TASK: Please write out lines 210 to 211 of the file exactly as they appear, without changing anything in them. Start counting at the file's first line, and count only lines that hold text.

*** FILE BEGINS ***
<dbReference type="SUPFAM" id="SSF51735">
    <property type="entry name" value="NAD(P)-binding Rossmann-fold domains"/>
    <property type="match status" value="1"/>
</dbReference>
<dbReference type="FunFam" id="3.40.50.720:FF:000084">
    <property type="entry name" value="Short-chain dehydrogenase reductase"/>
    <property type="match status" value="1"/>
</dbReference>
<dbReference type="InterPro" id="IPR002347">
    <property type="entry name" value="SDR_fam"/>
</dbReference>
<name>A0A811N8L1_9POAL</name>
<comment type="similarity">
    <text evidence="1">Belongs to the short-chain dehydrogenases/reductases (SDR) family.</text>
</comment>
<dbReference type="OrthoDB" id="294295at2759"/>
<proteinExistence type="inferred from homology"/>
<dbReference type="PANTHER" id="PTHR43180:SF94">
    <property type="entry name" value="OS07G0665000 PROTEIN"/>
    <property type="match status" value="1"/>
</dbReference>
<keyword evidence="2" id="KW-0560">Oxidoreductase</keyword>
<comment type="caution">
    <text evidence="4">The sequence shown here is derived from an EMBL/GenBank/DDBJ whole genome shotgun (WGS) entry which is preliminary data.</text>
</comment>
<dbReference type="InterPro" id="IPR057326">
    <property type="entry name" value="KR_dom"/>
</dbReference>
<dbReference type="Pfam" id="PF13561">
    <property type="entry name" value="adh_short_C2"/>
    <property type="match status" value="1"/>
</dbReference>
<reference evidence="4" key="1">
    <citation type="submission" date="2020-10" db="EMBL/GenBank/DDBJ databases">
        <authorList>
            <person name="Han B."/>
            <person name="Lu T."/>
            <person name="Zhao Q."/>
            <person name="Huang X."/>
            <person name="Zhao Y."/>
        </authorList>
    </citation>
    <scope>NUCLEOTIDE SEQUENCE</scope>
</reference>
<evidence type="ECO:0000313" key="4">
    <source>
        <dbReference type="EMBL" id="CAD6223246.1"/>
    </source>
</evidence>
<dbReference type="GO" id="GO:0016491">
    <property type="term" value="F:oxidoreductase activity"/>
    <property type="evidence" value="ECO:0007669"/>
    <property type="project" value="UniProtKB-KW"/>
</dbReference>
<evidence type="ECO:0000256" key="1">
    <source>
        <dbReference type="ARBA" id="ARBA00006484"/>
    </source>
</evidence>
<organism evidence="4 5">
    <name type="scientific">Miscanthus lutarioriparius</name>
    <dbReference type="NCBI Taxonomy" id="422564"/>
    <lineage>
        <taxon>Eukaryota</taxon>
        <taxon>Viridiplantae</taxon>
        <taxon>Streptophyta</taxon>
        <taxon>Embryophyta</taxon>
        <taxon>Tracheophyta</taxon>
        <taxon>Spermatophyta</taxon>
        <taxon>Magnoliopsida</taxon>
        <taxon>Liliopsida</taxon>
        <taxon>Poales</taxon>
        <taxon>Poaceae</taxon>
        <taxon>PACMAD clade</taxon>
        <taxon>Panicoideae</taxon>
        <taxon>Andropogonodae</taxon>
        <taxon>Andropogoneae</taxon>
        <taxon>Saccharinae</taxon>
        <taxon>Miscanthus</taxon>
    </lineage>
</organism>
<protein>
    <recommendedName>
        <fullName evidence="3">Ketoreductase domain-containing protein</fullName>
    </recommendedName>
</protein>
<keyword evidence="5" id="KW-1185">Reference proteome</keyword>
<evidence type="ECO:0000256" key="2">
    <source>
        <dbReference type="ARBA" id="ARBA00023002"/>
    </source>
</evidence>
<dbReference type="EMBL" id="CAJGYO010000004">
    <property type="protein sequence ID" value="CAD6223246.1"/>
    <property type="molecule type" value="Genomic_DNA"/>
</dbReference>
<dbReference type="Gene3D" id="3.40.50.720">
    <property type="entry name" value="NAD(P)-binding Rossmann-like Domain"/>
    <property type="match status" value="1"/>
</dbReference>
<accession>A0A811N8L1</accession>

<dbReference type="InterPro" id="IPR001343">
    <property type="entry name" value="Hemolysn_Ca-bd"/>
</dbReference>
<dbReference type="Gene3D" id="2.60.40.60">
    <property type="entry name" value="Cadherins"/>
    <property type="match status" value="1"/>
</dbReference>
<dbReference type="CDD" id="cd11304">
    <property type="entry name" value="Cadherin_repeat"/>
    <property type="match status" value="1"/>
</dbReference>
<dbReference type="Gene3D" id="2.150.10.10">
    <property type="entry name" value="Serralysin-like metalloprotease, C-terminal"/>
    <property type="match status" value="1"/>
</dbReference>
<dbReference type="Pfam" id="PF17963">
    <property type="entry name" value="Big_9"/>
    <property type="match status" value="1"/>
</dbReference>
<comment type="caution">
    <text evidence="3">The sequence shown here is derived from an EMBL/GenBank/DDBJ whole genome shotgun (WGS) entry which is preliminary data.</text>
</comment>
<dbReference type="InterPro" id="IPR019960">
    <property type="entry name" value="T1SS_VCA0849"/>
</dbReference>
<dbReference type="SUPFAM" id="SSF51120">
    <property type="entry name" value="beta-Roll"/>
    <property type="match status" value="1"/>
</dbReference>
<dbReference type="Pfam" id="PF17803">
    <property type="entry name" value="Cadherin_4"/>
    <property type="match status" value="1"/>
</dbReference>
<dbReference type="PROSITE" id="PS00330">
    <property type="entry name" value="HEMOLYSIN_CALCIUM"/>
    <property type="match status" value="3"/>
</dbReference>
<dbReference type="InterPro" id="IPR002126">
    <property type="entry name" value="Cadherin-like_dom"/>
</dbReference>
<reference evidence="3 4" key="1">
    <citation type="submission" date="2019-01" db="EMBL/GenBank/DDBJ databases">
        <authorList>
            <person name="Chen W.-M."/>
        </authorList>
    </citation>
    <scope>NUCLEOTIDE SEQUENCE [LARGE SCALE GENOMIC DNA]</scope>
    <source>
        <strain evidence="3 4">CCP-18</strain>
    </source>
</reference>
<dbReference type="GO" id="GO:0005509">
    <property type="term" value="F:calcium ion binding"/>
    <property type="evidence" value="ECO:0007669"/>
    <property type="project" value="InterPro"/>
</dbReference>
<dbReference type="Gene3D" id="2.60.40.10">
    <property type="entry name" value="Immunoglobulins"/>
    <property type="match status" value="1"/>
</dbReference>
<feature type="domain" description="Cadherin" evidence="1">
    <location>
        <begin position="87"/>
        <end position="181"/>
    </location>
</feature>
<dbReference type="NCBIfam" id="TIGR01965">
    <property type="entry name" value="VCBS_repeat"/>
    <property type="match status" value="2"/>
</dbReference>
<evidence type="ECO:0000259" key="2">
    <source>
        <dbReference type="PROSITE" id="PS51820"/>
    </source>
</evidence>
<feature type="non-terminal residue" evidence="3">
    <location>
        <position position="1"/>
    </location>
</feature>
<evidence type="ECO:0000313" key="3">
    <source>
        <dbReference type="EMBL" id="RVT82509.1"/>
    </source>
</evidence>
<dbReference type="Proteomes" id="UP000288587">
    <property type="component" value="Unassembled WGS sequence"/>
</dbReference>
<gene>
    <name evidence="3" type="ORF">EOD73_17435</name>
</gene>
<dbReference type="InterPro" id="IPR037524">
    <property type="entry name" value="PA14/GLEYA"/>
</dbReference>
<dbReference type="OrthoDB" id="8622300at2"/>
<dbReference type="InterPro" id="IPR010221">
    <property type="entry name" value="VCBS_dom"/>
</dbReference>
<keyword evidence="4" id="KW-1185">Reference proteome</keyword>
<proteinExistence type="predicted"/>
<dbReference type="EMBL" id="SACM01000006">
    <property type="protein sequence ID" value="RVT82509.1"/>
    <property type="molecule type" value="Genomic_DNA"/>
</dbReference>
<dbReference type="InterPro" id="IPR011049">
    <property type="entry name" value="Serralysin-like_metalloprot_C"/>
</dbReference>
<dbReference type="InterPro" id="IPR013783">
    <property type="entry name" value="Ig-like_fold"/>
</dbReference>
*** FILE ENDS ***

    <property type="entry name" value="Ig-like_fold"/>
</dbReference>